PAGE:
Birds Photographed in their Natural Habitat
There are around 9,000 to 10,000 known species of birds in the world and to-date I have only photographed a modest 400 species. However, taking sexual dimorphism, different subspecies (ssp), age, habitat and behaviour into account I have significantly more images of interest.
Choosing one of the many bird taxonomies and associated checklist to follow depends in part on the aims, location of the authority and personal requirements. There are three primary checklists for birds of the world: Clements, Howard & Moore and HBW Alive but there are others such as International Ornithological Committee (IOC) and Sibley & Monroe.
I decided to follow HBW Alive because:
(a) It offers online access to HBW and BirdLife International Illustrated Checklist of the Birds of the World, published by Lynx Edicions;
(b) BirdLife International is The International Union for Conservation of Nature (IUCN) Red List Authority for birds;
(c) And I have full access to HBW Alive on an annual subscription basis and to ‘My Birding’ database allowing me to record sightings and birding trips.
Photo Album and Collections
My bird image names are consistent with common and scientific names given in the HBW Alive / Birdlife checklist. However, the arrangement of families, genera and species into higher level taxonomic groups is complicated with several completing classification systems. I’ve arranged my photo albums in six collections
The first three cover Passerines based on taxonomy:
(a) Passerida Oscines;
(b) Corvida and Basal Oscines;
(c) Suboscine Passerines.
The last three cover Non-passerine based on habitat:
(a) Non-passerine Landbirds;
(b) Non-passerine Waterbirds (including waders);
(c) Non-passerine Seabirds (including pelagic).
For each collection, a webpage introduces a group of albums providing hypertext links to second level webpages that display image galleries of related bird families. The galleries feature portraits of each species that I’ve photographed together with an additional gallery that highlights behavioural or environmental themes such as nesting, hunting, feeding, habitat, action or my favourite images.
Order Passeriformes (passerines) is the largest and most diverse bird group and depending on taxonomy followed has two or three suborders:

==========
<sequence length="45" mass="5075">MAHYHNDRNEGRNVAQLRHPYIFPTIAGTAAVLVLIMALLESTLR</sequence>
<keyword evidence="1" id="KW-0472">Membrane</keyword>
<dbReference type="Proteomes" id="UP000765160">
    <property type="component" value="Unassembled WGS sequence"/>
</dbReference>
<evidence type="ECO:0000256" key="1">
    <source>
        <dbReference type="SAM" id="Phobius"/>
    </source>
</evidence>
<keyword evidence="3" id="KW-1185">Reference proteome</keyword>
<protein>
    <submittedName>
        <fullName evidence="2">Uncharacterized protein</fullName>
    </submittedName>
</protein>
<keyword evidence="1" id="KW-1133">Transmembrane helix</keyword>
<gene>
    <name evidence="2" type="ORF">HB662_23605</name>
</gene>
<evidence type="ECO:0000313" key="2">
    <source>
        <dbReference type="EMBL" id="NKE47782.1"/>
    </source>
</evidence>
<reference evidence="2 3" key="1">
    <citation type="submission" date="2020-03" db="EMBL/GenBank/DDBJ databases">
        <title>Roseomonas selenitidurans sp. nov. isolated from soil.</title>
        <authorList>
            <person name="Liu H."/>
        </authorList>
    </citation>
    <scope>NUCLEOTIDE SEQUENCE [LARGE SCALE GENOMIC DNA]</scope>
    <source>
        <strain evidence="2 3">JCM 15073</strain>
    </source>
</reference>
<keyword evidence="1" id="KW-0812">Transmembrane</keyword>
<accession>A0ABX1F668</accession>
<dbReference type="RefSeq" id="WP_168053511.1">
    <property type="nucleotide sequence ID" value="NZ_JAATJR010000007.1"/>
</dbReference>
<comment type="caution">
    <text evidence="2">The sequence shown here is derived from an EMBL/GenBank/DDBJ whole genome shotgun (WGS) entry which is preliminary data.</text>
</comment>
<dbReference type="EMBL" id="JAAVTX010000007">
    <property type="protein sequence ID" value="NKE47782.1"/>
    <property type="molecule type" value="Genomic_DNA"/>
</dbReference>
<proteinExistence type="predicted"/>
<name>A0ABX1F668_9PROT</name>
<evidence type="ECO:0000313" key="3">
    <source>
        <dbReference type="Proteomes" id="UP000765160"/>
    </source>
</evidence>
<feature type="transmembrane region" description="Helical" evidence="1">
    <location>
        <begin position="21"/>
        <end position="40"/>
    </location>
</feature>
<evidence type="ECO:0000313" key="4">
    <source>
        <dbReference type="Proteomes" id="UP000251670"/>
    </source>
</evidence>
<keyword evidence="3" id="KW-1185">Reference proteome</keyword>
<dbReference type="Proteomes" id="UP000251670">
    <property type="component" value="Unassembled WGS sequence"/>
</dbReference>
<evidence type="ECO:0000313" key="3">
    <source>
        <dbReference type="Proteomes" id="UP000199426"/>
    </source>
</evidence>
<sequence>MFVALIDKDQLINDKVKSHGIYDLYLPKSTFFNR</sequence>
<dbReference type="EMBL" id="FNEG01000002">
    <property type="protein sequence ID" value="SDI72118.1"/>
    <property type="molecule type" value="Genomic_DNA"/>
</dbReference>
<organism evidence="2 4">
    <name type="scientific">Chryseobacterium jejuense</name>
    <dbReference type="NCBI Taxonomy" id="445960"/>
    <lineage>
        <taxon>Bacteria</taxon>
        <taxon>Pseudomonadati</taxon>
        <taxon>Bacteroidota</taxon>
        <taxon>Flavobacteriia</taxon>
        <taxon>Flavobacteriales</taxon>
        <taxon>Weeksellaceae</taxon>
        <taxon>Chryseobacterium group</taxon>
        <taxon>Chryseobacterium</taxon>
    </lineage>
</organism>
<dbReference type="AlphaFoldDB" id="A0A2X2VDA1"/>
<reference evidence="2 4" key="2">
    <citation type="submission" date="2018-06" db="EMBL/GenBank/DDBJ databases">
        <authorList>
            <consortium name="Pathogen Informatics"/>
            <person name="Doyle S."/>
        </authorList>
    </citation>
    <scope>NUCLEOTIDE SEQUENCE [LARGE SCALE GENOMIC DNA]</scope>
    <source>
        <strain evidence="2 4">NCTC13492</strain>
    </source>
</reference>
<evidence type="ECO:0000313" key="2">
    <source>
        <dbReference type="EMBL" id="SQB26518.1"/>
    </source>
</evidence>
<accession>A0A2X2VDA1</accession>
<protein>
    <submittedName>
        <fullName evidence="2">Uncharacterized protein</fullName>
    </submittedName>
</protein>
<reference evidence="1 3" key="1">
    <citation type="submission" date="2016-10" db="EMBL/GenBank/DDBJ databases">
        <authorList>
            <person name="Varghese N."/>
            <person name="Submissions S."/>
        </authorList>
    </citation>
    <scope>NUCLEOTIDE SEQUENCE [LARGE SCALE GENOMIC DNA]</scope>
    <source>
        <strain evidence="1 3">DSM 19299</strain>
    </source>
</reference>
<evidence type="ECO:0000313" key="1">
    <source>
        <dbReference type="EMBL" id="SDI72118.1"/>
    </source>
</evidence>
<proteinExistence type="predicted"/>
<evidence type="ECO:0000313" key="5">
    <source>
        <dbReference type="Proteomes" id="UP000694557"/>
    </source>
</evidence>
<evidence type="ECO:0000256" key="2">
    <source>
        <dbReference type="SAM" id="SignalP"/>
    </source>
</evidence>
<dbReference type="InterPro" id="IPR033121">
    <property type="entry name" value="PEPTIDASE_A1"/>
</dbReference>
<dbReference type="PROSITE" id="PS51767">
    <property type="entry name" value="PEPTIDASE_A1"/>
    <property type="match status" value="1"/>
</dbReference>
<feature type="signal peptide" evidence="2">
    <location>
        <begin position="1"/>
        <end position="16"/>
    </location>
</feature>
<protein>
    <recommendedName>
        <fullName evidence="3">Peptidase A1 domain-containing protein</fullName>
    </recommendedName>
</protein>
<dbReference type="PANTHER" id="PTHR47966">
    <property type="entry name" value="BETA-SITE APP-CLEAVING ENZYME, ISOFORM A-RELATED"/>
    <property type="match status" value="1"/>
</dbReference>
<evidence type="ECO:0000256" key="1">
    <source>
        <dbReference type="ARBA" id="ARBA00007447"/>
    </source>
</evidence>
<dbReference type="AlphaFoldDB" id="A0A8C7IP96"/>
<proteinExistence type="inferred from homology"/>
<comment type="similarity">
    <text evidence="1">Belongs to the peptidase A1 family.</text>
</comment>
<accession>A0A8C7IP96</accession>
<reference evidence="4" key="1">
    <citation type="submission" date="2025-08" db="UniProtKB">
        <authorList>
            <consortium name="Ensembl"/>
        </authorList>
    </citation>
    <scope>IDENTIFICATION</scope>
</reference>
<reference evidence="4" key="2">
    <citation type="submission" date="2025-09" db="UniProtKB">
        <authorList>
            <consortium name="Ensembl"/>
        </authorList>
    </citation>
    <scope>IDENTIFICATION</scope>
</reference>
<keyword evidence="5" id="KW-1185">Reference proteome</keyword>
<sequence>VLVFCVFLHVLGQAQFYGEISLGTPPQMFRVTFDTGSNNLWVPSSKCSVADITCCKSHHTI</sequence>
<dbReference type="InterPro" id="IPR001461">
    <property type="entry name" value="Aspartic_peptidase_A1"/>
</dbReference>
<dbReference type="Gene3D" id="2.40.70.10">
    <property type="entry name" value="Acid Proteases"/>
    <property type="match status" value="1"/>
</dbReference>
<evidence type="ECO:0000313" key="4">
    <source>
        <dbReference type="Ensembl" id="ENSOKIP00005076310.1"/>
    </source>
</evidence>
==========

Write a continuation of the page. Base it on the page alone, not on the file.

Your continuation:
(1) Distributed worldwide Oscine passerines (Passeri) contain about 4000 species. Often but less accurately called songbirds, these birds have highly developed voice boxes. Under Sibley and Ahlquist (S&A) Taxonomy order Passeriformes splits into two parvorders:
(b) and Corvida.
However, more recent studies using the modern approach to avian taxonomy using DNA sequences and analytical approaches have shown it is more complex with changes proposed and less controversial ones some accepted. Where it helps the presentation of my photo album collections, I adopt some taxonomic changes to S&A Taxonomy using JBoyd’s Taxonomy in Flux Checklist for reference. My main changes include recognising the Basal Oscine split in Corvida parvorder, creation of new superfamilies and parvorders such as Meliphagida and moving bird families between them.
(2) Suboscine Passerines (Tyranni) contain about 1000 species; these have simple voice boxes with a pan-tropical distribution.
(3) Acanthisittidae family contains 6 known species of wren all endemic to New Zealand. S&A Taxonomy places these in Tyranni (Suboscines) while the modern approach places them in a third Passeriformes Basal Suborder, Acanthisitti. As I only have one image, I’ve followed S&A taxonomy including them in Suboscines.
Passerines or perching birds, so called because of their toe arrangement, three toes forward and one backward allowing them to grip a perch. They are vocal, small to medium size, brightly coloured birds that need to care for their chicks before they can fledge.
HBW Live lists 138 families, 1358 genera and 6592 species of passerine.
Non-passerines refer to the other 5000 or so, birds that placed in separate Avian orders.
Authorities disagree as to the number of species and their placement in families and orders. HBW Alive recognise 35 orders, 105 families, 988 genera and 4372 species of non-passerine. I find Taxonomy in Flux Checklist a useful reference when trying to understand taxonomic changes and proposals to order and family placement. This checklist currently lists 46 orders and 248 families, ten more orders but only 5 more families than HBW Alive.
The species list is reasonably constant, give or take a hundred or so, but their placement in families and orders is ever changing as is sub-species, common names and with the discovery of new species and subspecies.
- BirdLife International (2016). Nature conservation Partnership. [Online] Available from: //www.birdlife.org/ [Accessed 15th September 2018].
- Boyd, J (No date). Taxonomy in Flux Checklist. V3.08. [Online] Available from: http://jboyd.net/Taxo/List.html [Accessed 15th September 2018].
- Handbook of the Birds of the World (HBW) Alive website allows subscription-based access to the [Online] Available from: //www.hbw.com/ibc [Accessed 15th September 2018].
- The International Union for Conservation of Nature (IUCN) Red List of Threatened Species. [Online] Available from: http://www.iucnredlist.org/ [Accessed15th September 2018].
- Avibase – the world bird database (2016). Avibase is an extensive database information system about all birds of the world. [Online] Available from: //avibase.bsc-eoc.org/avibase.jsp?lang=EN&pg=home. [Accessed 21st April 2016].
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